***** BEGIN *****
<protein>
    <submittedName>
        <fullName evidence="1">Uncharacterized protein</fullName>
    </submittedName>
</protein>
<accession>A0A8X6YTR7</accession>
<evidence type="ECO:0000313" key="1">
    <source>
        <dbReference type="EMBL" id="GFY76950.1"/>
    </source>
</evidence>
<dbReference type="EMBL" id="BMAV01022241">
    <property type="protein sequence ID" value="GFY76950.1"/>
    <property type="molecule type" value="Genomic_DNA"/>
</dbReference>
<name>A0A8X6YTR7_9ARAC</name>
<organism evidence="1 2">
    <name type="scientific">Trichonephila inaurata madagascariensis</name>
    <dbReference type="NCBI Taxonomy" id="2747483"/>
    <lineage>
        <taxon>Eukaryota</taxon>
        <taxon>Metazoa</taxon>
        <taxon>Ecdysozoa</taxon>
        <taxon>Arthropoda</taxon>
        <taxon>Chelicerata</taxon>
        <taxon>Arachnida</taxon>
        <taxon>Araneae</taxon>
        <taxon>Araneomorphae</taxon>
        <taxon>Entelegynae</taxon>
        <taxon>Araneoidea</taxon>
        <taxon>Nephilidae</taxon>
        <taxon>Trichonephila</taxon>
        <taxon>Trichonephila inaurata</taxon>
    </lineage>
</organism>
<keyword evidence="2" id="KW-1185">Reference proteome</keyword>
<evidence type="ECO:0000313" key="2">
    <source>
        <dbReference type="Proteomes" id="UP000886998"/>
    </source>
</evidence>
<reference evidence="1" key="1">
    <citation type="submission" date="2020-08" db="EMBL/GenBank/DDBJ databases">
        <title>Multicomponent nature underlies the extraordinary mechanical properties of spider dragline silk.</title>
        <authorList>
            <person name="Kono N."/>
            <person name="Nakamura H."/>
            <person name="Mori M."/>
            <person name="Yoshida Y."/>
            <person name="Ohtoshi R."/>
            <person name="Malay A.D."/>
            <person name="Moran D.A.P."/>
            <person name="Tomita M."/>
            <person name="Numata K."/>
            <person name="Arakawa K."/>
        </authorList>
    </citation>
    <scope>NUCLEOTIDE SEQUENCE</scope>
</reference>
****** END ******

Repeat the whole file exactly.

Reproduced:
<protein>
    <submittedName>
        <fullName evidence="1">Uncharacterized protein</fullName>
    </submittedName>
</protein>
<accession>A0A8X6YTR7</accession>
<evidence type="ECO:0000313" key="1">
    <source>
        <dbReference type="EMBL" id="GFY76950.1"/>
    </source>
</evidence>
<dbReference type="EMBL" id="BMAV01022241">
    <property type="protein sequence ID" value="GFY76950.1"/>
    <property type="molecule type" value="Genomic_DNA"/>
</dbReference>
<name>A0A8X6YTR7_9ARAC</name>
<organism evidence="1 2">
    <name type="scientific">Trichonephila inaurata madagascariensis</name>
    <dbReference type="NCBI Taxonomy" id="2747483"/>
    <lineage>
        <taxon>Eukaryota</taxon>
        <taxon>Metazoa</taxon>
        <taxon>Ecdysozoa</taxon>
        <taxon>Arthropoda</taxon>
        <taxon>Chelicerata</taxon>
        <taxon>Arachnida</taxon>
        <taxon>Araneae</taxon>
        <taxon>Araneomorphae</taxon>
        <taxon>Entelegynae</taxon>
        <taxon>Araneoidea</taxon>
        <taxon>Nephilidae</taxon>
        <taxon>Trichonephila</taxon>
        <taxon>Trichonephila inaurata</taxon>
    </lineage>
</organism>
<keyword evidence="2" id="KW-1185">Reference proteome</keyword>
<evidence type="ECO:0000313" key="2">
    <source>
        <dbReference type="Proteomes" id="UP000886998"/>
    </source>
</evidence>
<reference evidence="1" key="1">
    <citation type="submission" date="2020-08" db="EMBL/GenBank/DDBJ databases">
        <title>Multicomponent nature underlies the extraordinary mechanical properties of spider dragline silk.</title>
        <authorList>
            <person name="Kono N."/>
            <person name="Nakamura H."/>
            <person name="Mori M."/>
            <person name="Yoshida Y."/>
            <person name="Ohtoshi R."/>
            <person name="Malay A.D."/>
            <person name="Moran D.A.P."/>
            <person name="Tomita M."/>
            <person name="Numata K."/>
            <person name="Arakawa K."/>
        </authorList>
    </citation>
    <scope>NUCLEOTIDE SEQUENCE</scope>
</reference>